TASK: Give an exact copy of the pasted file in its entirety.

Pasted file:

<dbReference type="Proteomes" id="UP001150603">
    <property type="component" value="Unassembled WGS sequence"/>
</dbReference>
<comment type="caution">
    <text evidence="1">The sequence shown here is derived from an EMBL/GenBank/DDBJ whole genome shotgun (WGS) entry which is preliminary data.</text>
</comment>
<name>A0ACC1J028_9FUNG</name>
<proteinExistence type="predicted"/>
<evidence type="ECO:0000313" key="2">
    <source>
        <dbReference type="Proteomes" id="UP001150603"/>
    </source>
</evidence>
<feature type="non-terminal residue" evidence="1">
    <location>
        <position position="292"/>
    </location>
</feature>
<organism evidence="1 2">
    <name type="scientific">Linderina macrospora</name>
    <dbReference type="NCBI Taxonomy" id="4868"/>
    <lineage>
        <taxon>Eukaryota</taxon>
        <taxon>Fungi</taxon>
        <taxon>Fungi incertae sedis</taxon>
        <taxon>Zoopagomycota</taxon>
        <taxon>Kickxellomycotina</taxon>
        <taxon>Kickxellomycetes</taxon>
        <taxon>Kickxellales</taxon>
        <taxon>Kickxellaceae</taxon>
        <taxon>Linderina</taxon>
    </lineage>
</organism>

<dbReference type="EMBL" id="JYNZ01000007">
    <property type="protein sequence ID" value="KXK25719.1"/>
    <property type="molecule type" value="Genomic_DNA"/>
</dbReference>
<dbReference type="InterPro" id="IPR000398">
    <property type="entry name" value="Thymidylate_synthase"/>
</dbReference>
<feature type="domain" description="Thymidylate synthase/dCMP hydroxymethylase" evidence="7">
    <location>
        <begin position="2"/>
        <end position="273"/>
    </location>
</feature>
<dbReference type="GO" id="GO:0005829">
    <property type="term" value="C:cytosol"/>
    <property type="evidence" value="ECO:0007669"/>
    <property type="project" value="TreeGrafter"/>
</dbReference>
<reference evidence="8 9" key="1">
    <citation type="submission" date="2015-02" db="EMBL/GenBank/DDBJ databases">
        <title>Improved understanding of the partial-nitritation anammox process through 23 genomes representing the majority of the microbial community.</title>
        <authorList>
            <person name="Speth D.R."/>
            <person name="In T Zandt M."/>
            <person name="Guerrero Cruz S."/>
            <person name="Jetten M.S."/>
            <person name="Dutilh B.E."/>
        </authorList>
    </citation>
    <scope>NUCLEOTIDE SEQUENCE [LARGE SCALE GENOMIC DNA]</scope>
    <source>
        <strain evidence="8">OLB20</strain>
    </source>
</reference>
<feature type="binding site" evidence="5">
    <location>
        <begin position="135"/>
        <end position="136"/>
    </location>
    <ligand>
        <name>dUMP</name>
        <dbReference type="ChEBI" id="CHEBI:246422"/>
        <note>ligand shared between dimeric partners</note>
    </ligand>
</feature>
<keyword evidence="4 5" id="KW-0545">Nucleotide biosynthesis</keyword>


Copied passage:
<dbReference type="Proteomes" id="UP001150603">
    <property type="component" value="Unassembled WGS sequence"/>
</dbReference>
<comment type="caution">
    <text evidence="1">The sequence shown here is derived from an EMBL/GenBank/DDBJ whole genome shotgun (WGS) entry which is preliminary data.</text>
</comment>
<name>A0ACC1J028_9FUNG</name>
<proteinExistence type="predicted"/>
<evidence type="ECO:0000313" key="2">
    <source>
        <dbReference type="Proteomes" id="UP001150603"/>
    </source>
</evidence>
<feature type="non-terminal residue" evidence="1">
    <location>
        <position position="292"/>
    </location>
</feature>
<organism evidence="1 2">
    <name type="scientific">Linderina macrospora</name>
    <dbReference type="NCBI Taxonomy" id="4868"/>
    <lineage>
        <taxon>Eukaryota</taxon>
        <taxon>Fungi</taxon>
        <taxon>Fungi incertae sedis</taxon>
        <taxon>Zoopagomycota</taxon>
        <taxon>Kickxellomycotina</taxon>
        <taxon>Kickxellomycetes</taxon>
        <taxon>Kickxellales</taxon>
        <taxon>Kickxellaceae</taxon>
        <taxon>Linderina</taxon>
    </lineage>
</organism>

<dbReference type="EMBL" id="JYNZ01000007">
    <property type="protein sequence ID" value="KXK25719.1"/>
    <property type="molecule type" value="Genomic_DNA"/>
</dbReference>
<dbReference type="InterPro" id="IPR000398">
    <property type="entry name" value="Thymidylate_synthase"/>
</dbReference>
<feature type="domain" description="Thymidylate synthase/dCMP hydroxymethylase" evidence="7">
    <location>
        <begin position="2"/>
        <end position="273"/>
    </location>
</feature>
<dbReference type="GO" id="GO:0005829">
    <property type="term" value="C:cytosol"/>
    <property type="evidence" value="ECO:0007669"/>
    <property type="project" value="TreeGrafter"/>
</dbReference>
<reference evidence="8 9" key="1">
    <citation type="submission" date="2015-02" db="EMBL/GenBank/DDBJ databases">
        <title>Improved understanding of the partial-nitritation anammox process through 23 genomes representing the majority of the microbial community.</title>
        <authorList>
            <person name="Speth D.R."/>
            <person name="In T Zandt M."/>
            <person name="Guerrero Cruz S."/>
            <person name="Jetten M.S."/>
            <person name="Dutilh B.E."/>
        </authorList>
    </citation>
    <scope>NUCLEOTIDE SEQUENCE [LARGE SCALE GENOMIC DNA]</scope>
    <source>
        <strain evidence="8">OLB20</strain>
    </source>
</reference>
<feature type="binding site" evidence="5">
    <location>
        <begin position="135"/>
        <end position="136"/>
    </location>
    <ligand>
        <name>dUMP</name>
        <dbReference type="ChEBI" id="CHEBI:246422"/>
        <note>ligand shared between dimeric partners</note>
    </ligand>
</feature>
<keyword evidence="4 5" id="KW-0545">Nucleotide biosynthesis</keyword>